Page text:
In-person Capstone presentations for LME students

Lassonde Mineral Engineering students hold the first in-person fall Capstone presentations in three years.

Larry Smith, an industry judge, listens to the presentation of Team 1 students at the Mineral Engineering Capstone presentations on Tuesday, November 29, 2022. (Photo by Phill Snel)

Fourth-year Min students recently held their fall Capstone presentations, the first in-person fall event in three years.

The annual rite of passage involves completing a group project to solve a mine design challenge, of a formerly active mine in the Yukon, with environmental legacy issues. The results must be summarized in an engineering design report and an in-person oral presentation with a display, in the form of a poster. “The main goal is to give the students the challenge to see if they can apply all the skills and knowledge they have learned in the previous three years of courses, in a real life scenario,” says Prof. Kamran Esmaeili.

As with many academic quandaries, explains Esmaeili, “There is no right or wrong answer – it’s an open-ended question. You could accomplish a successful design in multiple different ways, but which one is the optimum design from both safety and project economics perspectives?

Students celebrate the completion of their Capstone presentation with fist bumps. (Photo by Phill Snel)

The exercise is structured to simulate not only real-world technical issues, but also, “learning about working together as a team, accomplishing the tasks together, dividing up the tasks among among themselves. And they also learn to use lots of their communication skills – interpersonal communications, writing communication skills and presentation communication skills. These are other important outcomes of this particular course.”

Of the ten presenting students, many have participated in the Professional Experience Year Co-op Program, known as PEY Co-op. Asked if he thinks there’s a difference in approach to the assignment for those who do, or don’t, pursue a PEY, Esmaeili says, “I think so. I think it makes a significant difference in the way that you look at a  mining design project, because you understand the limitations and restrictions of a real-world mine operation. Also, it can give you a better understanding of the challenges and the potentials to improve a mine operation. So, yes, certainly it has a significant influence on how you look at the whole project.”

L to R: Brian Buss, Prof. Kamran Esmaeili and Larry Smith consult after fourth-year Lassonde Mineral Engineering students presented their Capstone projects. (Photo by Phill Snel)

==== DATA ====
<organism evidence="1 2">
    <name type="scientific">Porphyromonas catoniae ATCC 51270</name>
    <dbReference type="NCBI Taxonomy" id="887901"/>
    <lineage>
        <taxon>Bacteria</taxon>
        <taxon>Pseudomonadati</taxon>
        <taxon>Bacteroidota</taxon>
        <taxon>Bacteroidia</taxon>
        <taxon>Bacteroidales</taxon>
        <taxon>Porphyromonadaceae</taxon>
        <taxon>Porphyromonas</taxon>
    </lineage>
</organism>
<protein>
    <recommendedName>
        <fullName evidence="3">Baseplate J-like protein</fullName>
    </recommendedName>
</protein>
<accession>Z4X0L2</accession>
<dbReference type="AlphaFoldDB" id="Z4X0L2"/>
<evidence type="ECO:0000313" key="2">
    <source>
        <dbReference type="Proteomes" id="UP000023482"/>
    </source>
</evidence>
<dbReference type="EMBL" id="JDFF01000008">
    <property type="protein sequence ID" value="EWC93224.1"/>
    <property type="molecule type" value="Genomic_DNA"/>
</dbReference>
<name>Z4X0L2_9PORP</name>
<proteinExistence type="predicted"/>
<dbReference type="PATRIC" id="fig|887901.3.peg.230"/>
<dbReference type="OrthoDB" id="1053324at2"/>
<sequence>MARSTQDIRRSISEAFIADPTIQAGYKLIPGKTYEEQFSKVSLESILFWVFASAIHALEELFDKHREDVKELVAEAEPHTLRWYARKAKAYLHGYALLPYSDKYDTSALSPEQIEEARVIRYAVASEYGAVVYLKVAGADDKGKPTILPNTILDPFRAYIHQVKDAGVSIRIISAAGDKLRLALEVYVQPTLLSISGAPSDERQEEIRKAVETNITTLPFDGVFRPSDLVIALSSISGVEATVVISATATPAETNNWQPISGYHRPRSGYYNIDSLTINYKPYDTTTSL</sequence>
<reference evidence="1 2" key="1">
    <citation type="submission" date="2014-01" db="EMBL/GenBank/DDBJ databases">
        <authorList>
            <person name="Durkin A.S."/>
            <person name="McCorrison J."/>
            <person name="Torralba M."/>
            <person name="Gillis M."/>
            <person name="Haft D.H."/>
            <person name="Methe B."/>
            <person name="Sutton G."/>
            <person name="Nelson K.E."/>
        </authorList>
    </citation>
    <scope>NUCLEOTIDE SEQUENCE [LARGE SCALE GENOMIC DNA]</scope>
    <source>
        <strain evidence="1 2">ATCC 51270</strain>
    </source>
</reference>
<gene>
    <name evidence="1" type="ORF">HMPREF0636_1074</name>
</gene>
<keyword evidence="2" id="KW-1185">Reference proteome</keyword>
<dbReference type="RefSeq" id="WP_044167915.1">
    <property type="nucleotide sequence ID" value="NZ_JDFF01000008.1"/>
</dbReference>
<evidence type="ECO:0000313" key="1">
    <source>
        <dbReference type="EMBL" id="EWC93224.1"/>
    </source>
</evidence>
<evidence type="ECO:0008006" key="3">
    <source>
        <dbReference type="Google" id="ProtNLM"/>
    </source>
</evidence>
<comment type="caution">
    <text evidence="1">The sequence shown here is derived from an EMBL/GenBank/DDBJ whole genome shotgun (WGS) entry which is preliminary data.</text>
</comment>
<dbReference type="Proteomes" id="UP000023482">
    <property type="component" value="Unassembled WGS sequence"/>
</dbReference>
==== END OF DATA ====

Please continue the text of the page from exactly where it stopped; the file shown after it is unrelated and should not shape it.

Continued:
Overseen by industry judges Brian Buss, P.Eng. and Larry Smith (CivE 7T2), along with Prof. Esmaeili, the three teams were subjected to rigorous questioning to justify their recommendations. Smith has been involved in this Capstone project for many years, and is a well-known expert in mining finance, mineral economics, as well as giving detailed lectures on cash flow analysis, cost estimation, commodity price forecasting and beyond. First-time guest judge, Buss, is a well-known expert in mine planning and design.

At times the questions could be philosophical in nature, asking if a given legacy environmental issue is an opportunity or a liability. Sometimes the answer is “both” as there is opportunity to use new methods to minimize environmental and social impacts, but there can be retained resistance in a community due to what has happened historically. “If we do the same mine today, how these problems could be avoided is something an opportunity for them to learn from. Learn from what happened in the past and propose something that could minimize these impacts,” says Esmaeili. Further adding, “In the winter term, in the second Capstone, they look at the environmental and social impacts of the mining project. And now that they are aware of these environmental problems, they should think about what can be done differently to avoid or minimize the environmental impacts.”

Min students, TAs, professor and industry professionals sit down for a family-style lunch after Capstone presentations. (Photo by Phill Snel)

After the Capstone presentations were completed, the close-knit cohort of assembled students, professor, TAs and industry professionals sat down for a well-deserved family-style lunch together in the atrium on the fourth floor of the Lassonde Mining Building.

By Phill Snel



Capstone posters

Poster by Team 1: Shaan Hudani, Alec Gilvesy, Komal Mann, Joseph Persaud

Poster by Team 2: Raphael Beekmeyer, Kyle Wong, Shi Kai Li

Poster by Team 3: Andriy Kalatskyy, Michael McCulloch, Shivan Singh

Summary of the project assigned:

The information on a polymetallic (lead-zinc-gold-silver) ore deposit located in Yukon, Canada, has been provided in the form of a block model (ore grades, rock types, etc.). In addition, some geotechnical information (geotechnical borehole logging data, geotechnical laboratory data) for the main rock units encountered in the area of the project has been given. You should perform a conceptual/pre-feasibility study of developing an open pit mine for the ore deposit. The following components will be analyzed in detail for the project:

  • Geotechnical rock mass characterization and classification
  • Pit slope stability analysis 
  • Pit design and optimization
  • Long-term production planning
  • Waste rock dump design

The results must be summarized in an engineering design report and an oral presentation (in the form of a poster).